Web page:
But those jobs seem fewer and far between these days and more and more families continue to slip beneath the poverty line where, the Stanford study tells us, their children will be statistically less and less able to achieve in school, dooming them to repeat the cycle and increasing the likelihood they will end up behind bars.
When you look at the long view, it becomes obvious that in many ways, we are shooting ourselves in the foot because the status quo is simply unsustainable.
Consider this demographic inevitability -- we're getting older.
|By 2030, seniors will be 20% of the U.S. population|
"Living longer does not come cheaply, the blog reports. "After adjustment for inflation, annual health care costs for the average senior increased from $9,224 in 1992 to $15,081 in 2006."
So we will be living longer, have fewer people working to pay into Social Security and Medicare and have more people than ever requiring more expensive medical care.
By itself, this demographic is frightening enough.
But now multiply the fiscal impact by the number of people who could be educated and trained to contribute toward those costs, but who we are incarcerating instead, making them a drain on our society and economy instead of a resource.
|Is this the only option left for paying our |
medical costs as seniors?
To better understand how a drop in the number of working-age adults affects an economy supporting a large senior population, read Megan McArdle's excellent analysis of Europe's financial problems in this month's Atlantic magazine.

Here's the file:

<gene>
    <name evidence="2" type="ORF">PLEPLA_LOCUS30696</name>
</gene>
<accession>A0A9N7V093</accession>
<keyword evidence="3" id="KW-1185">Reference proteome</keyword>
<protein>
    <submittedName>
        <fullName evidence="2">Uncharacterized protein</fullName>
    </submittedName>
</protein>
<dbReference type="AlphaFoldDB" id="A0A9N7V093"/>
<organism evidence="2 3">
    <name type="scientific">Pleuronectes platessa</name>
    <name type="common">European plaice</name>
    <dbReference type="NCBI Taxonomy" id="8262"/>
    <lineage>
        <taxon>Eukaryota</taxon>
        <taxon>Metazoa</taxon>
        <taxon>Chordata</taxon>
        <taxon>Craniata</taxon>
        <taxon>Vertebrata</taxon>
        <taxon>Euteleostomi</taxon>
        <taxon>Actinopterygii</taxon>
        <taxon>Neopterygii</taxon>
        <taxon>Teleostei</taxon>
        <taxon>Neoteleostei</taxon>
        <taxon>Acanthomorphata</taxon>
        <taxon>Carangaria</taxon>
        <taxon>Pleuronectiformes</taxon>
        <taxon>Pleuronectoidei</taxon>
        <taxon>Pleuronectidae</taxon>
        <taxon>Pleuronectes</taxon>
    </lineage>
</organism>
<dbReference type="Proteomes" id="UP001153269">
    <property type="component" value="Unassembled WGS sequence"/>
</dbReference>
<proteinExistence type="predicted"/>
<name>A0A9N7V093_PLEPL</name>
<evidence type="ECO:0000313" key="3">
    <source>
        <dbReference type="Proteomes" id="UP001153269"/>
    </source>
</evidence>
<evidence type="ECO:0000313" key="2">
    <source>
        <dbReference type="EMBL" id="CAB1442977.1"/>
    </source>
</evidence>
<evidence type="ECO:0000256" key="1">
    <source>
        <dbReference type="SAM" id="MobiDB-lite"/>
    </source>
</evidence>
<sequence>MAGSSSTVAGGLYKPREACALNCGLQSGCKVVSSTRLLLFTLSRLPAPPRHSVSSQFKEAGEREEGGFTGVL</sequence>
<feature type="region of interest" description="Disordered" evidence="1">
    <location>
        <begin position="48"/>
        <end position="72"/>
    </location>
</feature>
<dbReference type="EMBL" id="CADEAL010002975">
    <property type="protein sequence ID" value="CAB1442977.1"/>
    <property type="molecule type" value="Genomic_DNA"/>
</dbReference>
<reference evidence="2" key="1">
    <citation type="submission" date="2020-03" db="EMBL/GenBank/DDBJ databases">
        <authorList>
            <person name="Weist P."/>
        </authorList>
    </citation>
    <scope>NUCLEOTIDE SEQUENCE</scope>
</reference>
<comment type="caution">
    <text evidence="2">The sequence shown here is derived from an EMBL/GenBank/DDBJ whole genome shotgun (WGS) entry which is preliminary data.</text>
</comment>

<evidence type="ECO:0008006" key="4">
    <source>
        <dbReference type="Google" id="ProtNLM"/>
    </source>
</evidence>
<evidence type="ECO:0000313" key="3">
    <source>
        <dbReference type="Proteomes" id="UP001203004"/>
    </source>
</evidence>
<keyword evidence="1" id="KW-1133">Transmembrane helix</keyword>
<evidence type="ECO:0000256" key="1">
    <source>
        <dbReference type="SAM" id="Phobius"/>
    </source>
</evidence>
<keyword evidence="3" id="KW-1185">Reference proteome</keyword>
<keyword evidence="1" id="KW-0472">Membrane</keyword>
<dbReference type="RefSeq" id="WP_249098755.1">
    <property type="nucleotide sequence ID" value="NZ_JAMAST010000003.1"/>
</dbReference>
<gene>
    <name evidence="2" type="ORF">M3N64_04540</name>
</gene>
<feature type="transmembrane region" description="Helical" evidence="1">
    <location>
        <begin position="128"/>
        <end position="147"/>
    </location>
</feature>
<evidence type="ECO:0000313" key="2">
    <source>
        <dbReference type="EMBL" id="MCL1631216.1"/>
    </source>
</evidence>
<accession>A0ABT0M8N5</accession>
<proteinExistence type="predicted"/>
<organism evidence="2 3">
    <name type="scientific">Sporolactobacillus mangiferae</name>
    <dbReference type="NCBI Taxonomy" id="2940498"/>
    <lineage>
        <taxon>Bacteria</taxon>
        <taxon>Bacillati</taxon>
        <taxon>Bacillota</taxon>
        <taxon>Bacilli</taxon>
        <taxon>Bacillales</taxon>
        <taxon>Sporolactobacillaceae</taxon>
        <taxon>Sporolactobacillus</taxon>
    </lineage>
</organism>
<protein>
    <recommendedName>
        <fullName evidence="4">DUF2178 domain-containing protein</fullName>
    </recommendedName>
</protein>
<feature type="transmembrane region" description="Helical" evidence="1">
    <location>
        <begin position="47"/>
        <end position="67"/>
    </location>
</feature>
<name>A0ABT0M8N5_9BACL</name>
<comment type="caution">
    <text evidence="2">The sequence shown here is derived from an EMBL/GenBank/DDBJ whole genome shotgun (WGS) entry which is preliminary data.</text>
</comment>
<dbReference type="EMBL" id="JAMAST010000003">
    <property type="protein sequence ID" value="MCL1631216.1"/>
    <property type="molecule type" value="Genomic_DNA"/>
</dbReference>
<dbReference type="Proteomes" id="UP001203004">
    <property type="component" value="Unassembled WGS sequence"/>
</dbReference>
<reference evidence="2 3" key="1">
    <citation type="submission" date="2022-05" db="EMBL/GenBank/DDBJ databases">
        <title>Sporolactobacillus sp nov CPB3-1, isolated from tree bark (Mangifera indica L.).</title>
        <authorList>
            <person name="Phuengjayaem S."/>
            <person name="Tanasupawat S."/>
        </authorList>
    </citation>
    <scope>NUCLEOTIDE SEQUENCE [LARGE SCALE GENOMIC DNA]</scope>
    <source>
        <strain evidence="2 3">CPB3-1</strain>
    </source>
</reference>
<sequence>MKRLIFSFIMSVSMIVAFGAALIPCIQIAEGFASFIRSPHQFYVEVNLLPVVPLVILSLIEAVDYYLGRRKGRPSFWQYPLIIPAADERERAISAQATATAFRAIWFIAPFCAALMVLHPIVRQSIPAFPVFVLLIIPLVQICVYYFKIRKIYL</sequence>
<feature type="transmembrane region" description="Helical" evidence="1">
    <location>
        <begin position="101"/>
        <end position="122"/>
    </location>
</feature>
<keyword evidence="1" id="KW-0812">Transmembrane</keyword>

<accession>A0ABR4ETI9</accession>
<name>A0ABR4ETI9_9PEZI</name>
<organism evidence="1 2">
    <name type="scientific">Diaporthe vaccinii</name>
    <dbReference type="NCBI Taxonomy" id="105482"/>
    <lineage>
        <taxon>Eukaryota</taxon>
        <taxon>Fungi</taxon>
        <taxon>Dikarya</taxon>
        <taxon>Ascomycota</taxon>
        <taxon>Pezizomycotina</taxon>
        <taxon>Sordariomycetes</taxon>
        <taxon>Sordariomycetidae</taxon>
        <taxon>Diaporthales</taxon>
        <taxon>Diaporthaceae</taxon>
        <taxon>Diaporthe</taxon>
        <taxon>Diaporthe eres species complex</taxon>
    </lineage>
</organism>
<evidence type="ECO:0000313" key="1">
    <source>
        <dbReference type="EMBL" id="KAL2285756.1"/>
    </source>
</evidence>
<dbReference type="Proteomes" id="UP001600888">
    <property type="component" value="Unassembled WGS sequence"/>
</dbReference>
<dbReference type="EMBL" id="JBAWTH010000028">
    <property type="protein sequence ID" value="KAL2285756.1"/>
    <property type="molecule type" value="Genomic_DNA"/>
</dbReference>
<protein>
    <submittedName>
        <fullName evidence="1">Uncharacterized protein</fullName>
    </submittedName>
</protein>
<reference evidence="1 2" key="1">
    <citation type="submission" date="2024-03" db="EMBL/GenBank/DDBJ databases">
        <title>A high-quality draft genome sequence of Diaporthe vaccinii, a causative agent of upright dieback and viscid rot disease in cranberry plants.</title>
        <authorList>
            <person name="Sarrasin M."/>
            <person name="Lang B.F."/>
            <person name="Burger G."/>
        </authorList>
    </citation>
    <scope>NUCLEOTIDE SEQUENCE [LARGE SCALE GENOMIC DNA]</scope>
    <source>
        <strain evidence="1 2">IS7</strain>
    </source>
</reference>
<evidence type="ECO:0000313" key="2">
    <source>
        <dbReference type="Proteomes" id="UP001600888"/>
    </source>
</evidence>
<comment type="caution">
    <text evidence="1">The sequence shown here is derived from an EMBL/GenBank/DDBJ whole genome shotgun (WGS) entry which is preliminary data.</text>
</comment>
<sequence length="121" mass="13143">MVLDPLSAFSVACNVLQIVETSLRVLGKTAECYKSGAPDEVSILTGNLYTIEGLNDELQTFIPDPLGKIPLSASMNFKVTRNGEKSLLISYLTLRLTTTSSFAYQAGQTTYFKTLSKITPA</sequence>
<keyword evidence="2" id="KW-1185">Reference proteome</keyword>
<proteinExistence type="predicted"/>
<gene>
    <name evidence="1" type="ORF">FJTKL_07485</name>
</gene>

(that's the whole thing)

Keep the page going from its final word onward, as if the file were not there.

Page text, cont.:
The basics are that for an economy to grow its way out of deficit, which is the more efficient and less painful way than cutting costs, it needs a steady population growth to provide the workers and consumers that will push the economy toward health.
It also needs young people who are at the start of their earning cycle, and willing to take risks, rather than those at the end who, quite naturally, want to conserve what they have to live their remaining years in comfort.
But now, even those who are not yet at the end of the earning cycle, want their pile to be bigger.
Not only is America getting demographically heavy at the tail end of the life cycle, we are hoarding the money and keeping it from funding an adequate education that not only provides productive citizens to pay for our golden years, but also keeps them out of jail.
Not only is this morally preferable, but it's far less expensive, to educate children rather than to imprison them.
(But for some reason, it's far less politically palatable. I would hate to think the reason for that is that, according to the Federal Bureau of Prisons, blacks makes up nearly 40 percent of the federal prison population but only 13 percent of the total population of the nation over all, according to the U.S. Census.)
|Even Wall Street is starting to see the undeniable.|
Not only is it wrong, it's unsustainable.
Even Wall Street is getting clued in to the fact that we are shooting ourselves in both feet.
A report last fall in Bloomberg noted that: "A widening gap between rich and poor is reshaping the U.S. economy, leaving it more vulnerable to recurring financial crises and less likely to generate enduring expansions."
"Left unchecked, the decades-long trend toward increasing inequality may condemn Wall Street to a generation of unimpressive returns and even shake social stability, economists and financial-industry executives say," Bloomberg reported.
“Income inequality in this country is just getting worse and worse and worse,” James Chanos, president and founder of New York-based Kynikos Associates Ltd., told Bloomberg Radio. “And that is not a recipe for stable economic growth when the rich are getting richer and everybody else is being left behind.”
Remember when we pledged that there would be "No Child Left Behind?"